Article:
Strawberry farmers in Morocco showcase their harvest at annual festival celebrating juicy red fruit
Strawberry farmers in Morocco are showcasing their harvest at an annual festival celebrating the juicy red fruit. But festival organisers say that an unusually warm winter meant more competition from Spain, impacting Morocco's strawberry exports to the European Union.
The fair, held in the seaside town of Moulay Bousselham, is designed to familiarise Moroccan strawberry growers with new methods of producing and conserving the fruit.
This year's theme was "For the production of red fruits in tune with climate change."
Morocco was one of the top exporters of the fruit in 2014, according to statistics from the Ministry of Agriculture and Fisheries.
While the climate in the north African country means that Moroccan growers are usually the first to export their harvest, an unusually mild winter meant that Moroccan and Spanish strawberries hit the market ahead of schedule, and at the same time, according to festival organisers.
"This season, climate change affected strawberry exports because the production coincided with Spain's. Morocco did not export the usual quantity to the European Union as in the previous years because of climate change," said the director of the strawberry festival, Abdelkrim Naaman.
Despite this shift, farm manager Hassan Chakir said that prices have stabilised.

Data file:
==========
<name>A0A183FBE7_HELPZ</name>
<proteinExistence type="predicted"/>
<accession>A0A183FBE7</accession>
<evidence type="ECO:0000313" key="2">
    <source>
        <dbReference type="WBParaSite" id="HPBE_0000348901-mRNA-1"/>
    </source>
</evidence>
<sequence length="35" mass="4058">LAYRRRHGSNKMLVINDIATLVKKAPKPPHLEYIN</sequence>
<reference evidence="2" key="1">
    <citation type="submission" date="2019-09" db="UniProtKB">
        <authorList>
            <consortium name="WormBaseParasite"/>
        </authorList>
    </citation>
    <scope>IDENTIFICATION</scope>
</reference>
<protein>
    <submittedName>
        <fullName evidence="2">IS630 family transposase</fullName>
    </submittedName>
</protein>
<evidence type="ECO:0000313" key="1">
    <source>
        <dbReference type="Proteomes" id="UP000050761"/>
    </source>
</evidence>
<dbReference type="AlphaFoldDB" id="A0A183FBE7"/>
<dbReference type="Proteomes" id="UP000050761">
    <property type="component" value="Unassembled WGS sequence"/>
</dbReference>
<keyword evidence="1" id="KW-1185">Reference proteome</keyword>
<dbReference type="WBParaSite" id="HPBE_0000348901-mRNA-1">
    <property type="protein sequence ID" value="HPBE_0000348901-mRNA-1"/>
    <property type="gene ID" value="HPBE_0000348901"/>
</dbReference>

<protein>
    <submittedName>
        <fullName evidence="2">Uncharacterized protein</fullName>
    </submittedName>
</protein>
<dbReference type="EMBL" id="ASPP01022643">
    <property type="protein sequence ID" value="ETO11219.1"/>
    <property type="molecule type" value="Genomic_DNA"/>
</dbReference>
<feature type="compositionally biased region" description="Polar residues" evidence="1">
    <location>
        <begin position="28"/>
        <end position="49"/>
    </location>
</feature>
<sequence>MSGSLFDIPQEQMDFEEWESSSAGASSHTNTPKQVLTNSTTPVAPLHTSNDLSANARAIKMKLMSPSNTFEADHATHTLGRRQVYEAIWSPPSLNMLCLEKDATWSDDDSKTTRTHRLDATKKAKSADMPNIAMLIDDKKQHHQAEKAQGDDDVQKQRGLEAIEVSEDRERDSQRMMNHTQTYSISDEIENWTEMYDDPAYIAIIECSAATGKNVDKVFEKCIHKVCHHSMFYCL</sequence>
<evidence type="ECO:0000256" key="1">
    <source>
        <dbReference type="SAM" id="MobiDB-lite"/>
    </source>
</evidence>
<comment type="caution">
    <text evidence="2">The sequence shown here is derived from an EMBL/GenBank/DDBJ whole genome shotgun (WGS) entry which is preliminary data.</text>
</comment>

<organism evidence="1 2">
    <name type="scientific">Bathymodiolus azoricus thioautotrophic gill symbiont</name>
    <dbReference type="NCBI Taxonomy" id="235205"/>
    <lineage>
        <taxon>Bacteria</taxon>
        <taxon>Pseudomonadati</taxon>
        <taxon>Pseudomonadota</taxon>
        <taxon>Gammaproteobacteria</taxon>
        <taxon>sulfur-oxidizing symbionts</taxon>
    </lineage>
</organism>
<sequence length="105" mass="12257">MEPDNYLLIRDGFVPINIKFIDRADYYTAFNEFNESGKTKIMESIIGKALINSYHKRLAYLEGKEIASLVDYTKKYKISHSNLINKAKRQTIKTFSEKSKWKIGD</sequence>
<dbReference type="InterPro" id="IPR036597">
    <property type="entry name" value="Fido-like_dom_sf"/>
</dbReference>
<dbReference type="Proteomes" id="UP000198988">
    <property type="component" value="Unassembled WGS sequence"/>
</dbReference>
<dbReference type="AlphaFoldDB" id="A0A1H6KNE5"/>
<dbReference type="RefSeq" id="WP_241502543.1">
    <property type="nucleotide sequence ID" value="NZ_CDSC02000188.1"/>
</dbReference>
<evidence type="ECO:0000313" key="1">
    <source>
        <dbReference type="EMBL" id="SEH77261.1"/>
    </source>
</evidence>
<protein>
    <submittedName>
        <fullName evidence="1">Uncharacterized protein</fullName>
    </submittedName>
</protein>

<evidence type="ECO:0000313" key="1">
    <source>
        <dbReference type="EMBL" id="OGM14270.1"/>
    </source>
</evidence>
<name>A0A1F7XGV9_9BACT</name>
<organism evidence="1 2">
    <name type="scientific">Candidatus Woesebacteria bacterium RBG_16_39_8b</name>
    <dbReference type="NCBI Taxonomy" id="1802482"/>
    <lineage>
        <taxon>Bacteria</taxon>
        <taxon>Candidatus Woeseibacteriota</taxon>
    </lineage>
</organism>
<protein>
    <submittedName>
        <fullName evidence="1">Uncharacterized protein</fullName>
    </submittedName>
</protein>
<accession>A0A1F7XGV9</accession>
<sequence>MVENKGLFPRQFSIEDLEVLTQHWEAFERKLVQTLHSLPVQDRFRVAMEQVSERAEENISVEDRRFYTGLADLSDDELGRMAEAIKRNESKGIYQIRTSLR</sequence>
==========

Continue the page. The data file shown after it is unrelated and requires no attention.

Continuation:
"This year, the product was abundant because the weather was hot during November and December. We had our production at the same time as Spain and Europe which affected the price. But today, we reached the industry phase where prices are stable," he said.
But exporters have said they are not overly concerned by their share of the EU market going down and that they're searching for new markets, such as the Gulf.
Jalal Misrar, a strawberry grower and exporter, said local exporters are not competing for the same markets.
"When we find a problem in a given market, we try to find other markets. This year, the local market was not bad and we went for the Gulf markets that were better than the European ones but they did not take large quantities. Despite this, we managed to balance our exports," he said.
The annual event is also an opportunity for locals to sample the produce and to promote as well as celebrate the home grown crop.